I respectfully disagree. I scanned the report a bit. Many high level and influential people with PSU knew what was going on, tried to figure out ways to minimize the news getting out or to law enforcement.
By exposing every detail of this scandal, perhaps a couple of things may happen (1) those guilty in this conspiracy will be subject to charges and punishment for their involvement (2) other academic and community sports programs will be much more vigilant about reporting potential abuses, firing suspected pedophiles, and placing safeguards in their procedures to protect vulnerable children and (3) many thousand of parents and adolescents will be more aware of the signs for potential for these types of abuses.
This is serious stuff. If it is downplayed (as it was for at least a decade), then it seems as if it is not important to both punish those who contributed to this conspiracy and to protect children everywhere from the same outcomes.
There was a poster put up during the Spanish Civil War, there was a quote on it, “If you tolerate this, your children will be next.”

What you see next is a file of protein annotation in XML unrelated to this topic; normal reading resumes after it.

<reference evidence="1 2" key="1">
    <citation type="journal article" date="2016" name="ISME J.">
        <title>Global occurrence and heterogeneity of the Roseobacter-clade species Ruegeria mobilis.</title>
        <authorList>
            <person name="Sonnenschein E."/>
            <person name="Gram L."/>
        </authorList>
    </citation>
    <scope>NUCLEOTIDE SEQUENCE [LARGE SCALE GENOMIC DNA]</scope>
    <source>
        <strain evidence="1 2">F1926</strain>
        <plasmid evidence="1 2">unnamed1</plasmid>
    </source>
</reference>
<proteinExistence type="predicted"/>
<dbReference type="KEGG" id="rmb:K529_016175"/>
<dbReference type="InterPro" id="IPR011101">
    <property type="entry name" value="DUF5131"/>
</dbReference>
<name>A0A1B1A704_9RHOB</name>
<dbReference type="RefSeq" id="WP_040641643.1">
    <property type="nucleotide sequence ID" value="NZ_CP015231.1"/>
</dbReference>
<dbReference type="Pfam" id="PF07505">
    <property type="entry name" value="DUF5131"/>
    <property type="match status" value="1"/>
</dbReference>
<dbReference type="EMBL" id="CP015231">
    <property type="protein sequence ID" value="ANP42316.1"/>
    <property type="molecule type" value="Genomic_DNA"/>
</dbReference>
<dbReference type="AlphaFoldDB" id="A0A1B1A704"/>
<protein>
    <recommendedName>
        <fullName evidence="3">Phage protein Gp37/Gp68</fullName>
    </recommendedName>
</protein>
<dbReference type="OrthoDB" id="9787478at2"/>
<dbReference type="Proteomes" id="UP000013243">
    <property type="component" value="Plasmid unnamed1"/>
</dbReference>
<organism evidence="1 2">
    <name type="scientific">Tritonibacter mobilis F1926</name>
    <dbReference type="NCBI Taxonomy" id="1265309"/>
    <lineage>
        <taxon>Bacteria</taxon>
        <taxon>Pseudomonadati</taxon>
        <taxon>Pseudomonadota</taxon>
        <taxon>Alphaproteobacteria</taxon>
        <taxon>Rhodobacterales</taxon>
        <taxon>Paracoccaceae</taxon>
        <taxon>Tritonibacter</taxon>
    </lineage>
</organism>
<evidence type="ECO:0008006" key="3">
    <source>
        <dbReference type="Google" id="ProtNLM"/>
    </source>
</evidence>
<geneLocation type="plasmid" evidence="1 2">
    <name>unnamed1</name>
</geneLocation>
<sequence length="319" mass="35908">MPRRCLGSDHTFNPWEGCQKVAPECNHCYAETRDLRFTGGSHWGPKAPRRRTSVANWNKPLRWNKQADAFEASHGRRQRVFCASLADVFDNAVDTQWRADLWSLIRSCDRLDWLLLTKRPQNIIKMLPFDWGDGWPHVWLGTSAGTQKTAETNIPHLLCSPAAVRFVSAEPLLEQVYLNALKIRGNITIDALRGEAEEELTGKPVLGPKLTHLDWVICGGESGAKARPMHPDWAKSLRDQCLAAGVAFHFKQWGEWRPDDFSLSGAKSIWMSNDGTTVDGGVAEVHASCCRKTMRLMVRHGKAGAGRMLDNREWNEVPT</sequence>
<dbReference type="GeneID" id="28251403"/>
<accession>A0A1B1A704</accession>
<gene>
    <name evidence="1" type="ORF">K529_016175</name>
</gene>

I think this story is serious on multiple levels. For starters, molestation is among the most abhorent crimes. I represented a molestation victim once long ago. The details of that case are too sick to recount. I found a special therapist to work with my client and the family. I spent a great deal of time talking to him about the impact of the trauma on my client, but also about molestation victims generally. I came to understand that the molested carry heavy baggage for life. The therapist told me stories about seniors who had been molested sixty and seventy years earlier breaking down in his office. What they suffered as children still haunted them every single day. The ongoing impact of molestation cannot be overstated. So, when these cases come to light, the light of truth must be bright—not to revel in the gory details, but in the hopes that the next Joe Paterno will do the right thing. How many people would have been spared lifelong trauma if Penn State officials had done the right thing instead of covering it up?
Another consideration is this: we live in a sick celebrity obsessed culture. Americans give their adoration to some of the most undeserving people on the planet. There ought to be something therapeutic about coming to see that some of our “heroes” aren’t all that heroic. It used to kill me to hear Rush going on and on about the great Jimmy Johnson. Rush admired his pursuit of excellence. What Rush forgot to mention was the way in which Jimmy Johnson treated his own family. He forgot to say that Jimmy never once watched his own sons play football. He forgot to say that Jimmy ran out on the mother of his children. He never pointed out that while Jimmy may be a terrific coach, he’s a lousy human being. He sacrificed his family on the alter of success. There is nothing admirable about that.